Someone once said that for there to be life there must be death. Watching on the shore of Cavendish that July day stood a young girl who later entered a story in a national essay competition. The story she entered was entitled "The Wreck of the MARCO POLO", which won first prize and launched her on a writing career. Some might dismiss it as a mere coincidence, but the fact remains that the death of a great lady of the seas gave birth to the writing life of a great lady of Canadian literature. For that little girl was Lucy Maud Montgomery, who went on to write "ANNE OF GREEN GABLES".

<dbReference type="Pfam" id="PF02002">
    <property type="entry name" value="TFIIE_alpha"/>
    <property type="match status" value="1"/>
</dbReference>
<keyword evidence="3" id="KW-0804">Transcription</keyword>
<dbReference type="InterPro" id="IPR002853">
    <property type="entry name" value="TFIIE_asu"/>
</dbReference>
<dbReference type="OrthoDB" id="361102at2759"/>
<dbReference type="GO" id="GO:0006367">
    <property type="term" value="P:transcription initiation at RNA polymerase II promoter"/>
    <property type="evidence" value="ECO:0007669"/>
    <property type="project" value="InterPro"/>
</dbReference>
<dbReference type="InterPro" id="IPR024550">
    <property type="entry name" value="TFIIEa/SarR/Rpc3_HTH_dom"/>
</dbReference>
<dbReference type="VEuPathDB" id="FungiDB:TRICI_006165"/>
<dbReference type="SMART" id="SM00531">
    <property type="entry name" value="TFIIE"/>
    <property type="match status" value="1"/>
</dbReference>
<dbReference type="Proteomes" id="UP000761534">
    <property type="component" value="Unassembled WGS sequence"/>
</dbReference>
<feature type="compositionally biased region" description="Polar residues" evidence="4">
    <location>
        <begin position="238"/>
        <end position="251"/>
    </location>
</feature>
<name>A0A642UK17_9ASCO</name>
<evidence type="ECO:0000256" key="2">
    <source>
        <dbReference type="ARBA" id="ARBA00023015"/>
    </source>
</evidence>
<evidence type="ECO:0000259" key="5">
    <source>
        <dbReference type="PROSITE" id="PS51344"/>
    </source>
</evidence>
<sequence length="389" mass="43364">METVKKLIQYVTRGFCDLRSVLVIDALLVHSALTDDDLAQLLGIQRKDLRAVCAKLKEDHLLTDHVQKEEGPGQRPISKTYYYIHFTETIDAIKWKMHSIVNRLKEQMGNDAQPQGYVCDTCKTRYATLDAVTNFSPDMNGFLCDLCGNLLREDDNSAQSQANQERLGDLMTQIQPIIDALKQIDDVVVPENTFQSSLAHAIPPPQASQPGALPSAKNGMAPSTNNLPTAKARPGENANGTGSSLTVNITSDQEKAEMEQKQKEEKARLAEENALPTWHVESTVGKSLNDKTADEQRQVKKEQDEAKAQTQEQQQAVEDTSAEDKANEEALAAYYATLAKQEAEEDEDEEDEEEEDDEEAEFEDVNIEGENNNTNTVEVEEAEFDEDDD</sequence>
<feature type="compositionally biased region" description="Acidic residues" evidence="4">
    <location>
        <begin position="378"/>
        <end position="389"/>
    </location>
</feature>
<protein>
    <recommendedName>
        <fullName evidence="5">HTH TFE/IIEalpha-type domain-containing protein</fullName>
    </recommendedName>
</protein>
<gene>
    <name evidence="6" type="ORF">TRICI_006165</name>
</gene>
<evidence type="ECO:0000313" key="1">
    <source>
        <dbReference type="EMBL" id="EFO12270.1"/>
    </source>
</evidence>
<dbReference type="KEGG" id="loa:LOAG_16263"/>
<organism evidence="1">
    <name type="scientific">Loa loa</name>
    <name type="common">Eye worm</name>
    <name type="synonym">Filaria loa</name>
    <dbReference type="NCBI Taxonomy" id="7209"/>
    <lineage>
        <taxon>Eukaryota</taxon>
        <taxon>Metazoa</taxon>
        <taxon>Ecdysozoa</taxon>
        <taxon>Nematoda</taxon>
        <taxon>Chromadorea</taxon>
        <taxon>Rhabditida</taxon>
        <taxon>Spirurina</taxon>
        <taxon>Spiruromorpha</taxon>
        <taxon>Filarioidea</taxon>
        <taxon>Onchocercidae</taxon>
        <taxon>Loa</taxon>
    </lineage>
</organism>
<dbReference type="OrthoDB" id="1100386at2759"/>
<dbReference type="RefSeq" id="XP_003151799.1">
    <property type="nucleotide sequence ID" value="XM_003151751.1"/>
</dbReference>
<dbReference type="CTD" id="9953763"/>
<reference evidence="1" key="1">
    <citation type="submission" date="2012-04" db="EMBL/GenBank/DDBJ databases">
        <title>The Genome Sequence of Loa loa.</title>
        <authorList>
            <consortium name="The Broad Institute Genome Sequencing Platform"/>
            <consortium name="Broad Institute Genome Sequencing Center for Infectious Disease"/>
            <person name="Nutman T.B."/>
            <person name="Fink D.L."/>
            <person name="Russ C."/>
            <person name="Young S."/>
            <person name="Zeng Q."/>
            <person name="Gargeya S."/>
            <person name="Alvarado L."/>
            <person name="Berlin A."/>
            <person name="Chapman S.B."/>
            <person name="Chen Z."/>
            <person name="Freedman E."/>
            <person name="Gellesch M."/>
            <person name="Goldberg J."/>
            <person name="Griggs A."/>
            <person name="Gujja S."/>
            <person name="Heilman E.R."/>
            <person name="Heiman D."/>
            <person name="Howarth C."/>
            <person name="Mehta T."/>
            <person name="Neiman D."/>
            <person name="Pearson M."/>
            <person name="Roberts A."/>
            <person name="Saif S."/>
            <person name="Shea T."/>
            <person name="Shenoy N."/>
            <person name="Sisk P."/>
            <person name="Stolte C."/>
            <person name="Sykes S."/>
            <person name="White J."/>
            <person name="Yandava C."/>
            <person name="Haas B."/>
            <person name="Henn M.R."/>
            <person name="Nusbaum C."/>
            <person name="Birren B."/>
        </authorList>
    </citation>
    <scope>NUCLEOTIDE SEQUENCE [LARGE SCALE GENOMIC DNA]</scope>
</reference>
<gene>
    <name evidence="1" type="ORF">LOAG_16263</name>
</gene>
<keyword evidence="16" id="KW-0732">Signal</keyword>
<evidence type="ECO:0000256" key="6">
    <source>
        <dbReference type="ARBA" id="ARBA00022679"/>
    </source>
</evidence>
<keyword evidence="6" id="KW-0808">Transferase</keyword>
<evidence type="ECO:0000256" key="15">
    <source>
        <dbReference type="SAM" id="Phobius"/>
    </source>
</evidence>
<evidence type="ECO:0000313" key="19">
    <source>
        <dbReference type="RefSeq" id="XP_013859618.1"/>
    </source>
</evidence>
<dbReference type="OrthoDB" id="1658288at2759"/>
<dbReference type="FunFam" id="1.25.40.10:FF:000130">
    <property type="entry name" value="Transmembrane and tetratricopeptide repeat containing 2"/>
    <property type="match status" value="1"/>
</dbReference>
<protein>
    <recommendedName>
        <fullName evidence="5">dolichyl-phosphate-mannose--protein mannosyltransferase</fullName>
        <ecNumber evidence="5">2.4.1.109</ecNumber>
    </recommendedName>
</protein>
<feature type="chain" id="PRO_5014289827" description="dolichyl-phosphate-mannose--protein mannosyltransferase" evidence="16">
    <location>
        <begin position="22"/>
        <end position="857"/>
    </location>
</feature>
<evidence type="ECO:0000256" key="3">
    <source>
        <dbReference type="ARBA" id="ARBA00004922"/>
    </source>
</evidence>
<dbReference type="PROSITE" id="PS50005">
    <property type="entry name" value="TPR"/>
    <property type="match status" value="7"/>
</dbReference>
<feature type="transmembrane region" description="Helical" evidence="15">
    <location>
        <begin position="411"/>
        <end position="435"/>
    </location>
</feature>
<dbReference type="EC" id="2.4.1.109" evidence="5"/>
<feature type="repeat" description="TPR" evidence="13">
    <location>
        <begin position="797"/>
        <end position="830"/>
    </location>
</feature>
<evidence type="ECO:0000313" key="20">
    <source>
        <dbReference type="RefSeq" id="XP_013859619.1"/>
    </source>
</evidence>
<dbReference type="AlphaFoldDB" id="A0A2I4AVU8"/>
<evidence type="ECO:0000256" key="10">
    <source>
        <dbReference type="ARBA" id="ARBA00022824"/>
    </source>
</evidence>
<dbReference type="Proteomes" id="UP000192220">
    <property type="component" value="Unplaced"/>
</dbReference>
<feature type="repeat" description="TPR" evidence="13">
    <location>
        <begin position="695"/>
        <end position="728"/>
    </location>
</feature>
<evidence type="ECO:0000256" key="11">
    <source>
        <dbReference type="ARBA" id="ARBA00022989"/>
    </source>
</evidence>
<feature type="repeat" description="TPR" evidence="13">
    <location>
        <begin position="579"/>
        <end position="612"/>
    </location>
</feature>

A little girl watches from shore...
Rev. James Buck

   Did the legend end off Cavendish that day, or does it live on? Perhaps we should not simply say THE END, for will the MARCO POLO be forgotten? Indeed, should the MARCO POLO be forgotten? Therefore, let us say that it merely concludes this chapter in the legend of the MARCO POLO, and leave the closing words to Rev. James Buck, of Liverpool, England, who said in one of his sermons: "Some ships, like men, seem as though they would not and could not be forgotten. The public is never allowed to forget their names or their deeds. Such a ship is the MARCO POLO."

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